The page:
Nina Wright paints girls, but her work is not conventionally “girly.” The women that she depicts have decaying skin, dismembered limbs, hairy legs, and bad tattoos. They are caricatures, but also much more real than most of the portrayals of women that mainstream media offers. Why? “The overdone aesthetic of portraying women as magazine-shoot-ready porno angels is not only frustrating, it’s dull,” Wright told me over email.
The work of the Oakland-based artist commonly known as NINA or Girl Mobb is everywhere — for those who pay attention to the nooks and crannies of the East Bay. It comes in the form of pursed lips and mascaraed lashes peeking out from behind a pink ski mask, and of grotesquely disjointed body parts pieced together to form a new kind of urban celestial goddess. In one mural, two dismembered hands with protruding bones and manicured pink fingernails form the letters “GM.” The sign isn’t for a specific gang of girls, but rather for a certain feminine mentality — an empowered redefinition of “girliness.” “Girl Mobb ain’t a crew. It’s an ideal. A movement. It’s like a pink Doc Martin stompin’ on the face of boy-kind,” she wrote.
Wright will display new works in the show Gritty in Pink, which opens at LeQuiVive Gallery (1525 Webster St., Oakland) on April 12. She is installing a massive, multi-painting piece that comes together to depict a badass blond wielding a can of pink spray paint and wearing a metal bustier and a belt lined with lipstick ammo. Each contributing feature protrudes from the wall, painted on intricately hand-shaped canvases with rubber borders made by Wright’s artistic coconspirator, Cuss.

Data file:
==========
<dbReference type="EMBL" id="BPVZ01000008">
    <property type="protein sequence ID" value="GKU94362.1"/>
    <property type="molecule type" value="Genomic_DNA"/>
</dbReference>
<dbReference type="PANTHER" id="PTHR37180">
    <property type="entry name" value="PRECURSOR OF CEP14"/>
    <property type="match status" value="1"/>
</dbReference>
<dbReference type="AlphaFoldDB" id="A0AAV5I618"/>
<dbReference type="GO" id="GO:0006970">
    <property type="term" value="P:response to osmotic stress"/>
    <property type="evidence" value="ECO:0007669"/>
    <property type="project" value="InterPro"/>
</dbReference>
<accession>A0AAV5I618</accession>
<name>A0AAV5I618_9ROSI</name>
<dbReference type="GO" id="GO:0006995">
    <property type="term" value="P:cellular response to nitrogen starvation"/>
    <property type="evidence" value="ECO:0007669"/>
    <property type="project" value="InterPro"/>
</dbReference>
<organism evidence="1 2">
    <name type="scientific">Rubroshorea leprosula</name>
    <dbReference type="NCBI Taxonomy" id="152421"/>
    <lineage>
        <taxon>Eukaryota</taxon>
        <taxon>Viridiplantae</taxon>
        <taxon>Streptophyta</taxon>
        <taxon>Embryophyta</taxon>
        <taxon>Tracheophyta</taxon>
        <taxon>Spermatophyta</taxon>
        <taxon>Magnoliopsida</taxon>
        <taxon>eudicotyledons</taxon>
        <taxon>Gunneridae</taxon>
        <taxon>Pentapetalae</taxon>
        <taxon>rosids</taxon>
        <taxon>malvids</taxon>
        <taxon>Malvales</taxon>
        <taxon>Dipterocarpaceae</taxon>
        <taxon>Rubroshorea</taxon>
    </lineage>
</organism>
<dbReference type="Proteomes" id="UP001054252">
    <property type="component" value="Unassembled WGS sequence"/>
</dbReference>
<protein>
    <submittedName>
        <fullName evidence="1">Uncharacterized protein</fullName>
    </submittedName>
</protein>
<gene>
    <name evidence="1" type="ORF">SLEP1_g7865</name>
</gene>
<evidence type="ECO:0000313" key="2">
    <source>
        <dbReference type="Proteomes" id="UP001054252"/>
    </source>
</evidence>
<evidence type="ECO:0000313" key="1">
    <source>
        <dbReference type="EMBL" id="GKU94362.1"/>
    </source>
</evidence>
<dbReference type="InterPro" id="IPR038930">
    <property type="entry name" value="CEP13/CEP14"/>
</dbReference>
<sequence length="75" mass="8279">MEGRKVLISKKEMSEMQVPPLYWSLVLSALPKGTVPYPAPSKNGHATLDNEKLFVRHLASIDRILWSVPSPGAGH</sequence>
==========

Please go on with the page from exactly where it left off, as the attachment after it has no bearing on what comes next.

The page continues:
This piece doesn’t just stand out because it’s painted in relief, or even because it’s massive, bright, and grotesque; it’s also alluring in its gritty aesthetic. Wright wants to point out that women can’t be contained within one category; rather, they exist as a constant oscillation between perceived dichotomies. Her work celebrates the versatility of the Bay Area woman, and the radical inconsistencies of the contemporary urban female that mesh to form an in-your-face authenticity. “The extremity of conditions and lifestyles in the Bay excite me and I like to show that in a light that gives it life, rather than negativity,” she wrote.
When asked if she feels that the Oakland street art scene is male-dominated, Wright pointed out that there’s a large community of female street artists putting work out there. She added that if it is male-dominated now, it won’t be for long.
Gritty in Pink opens April 12 and runs through May 2. LeQuiViveGallery.com or 510-499-1789.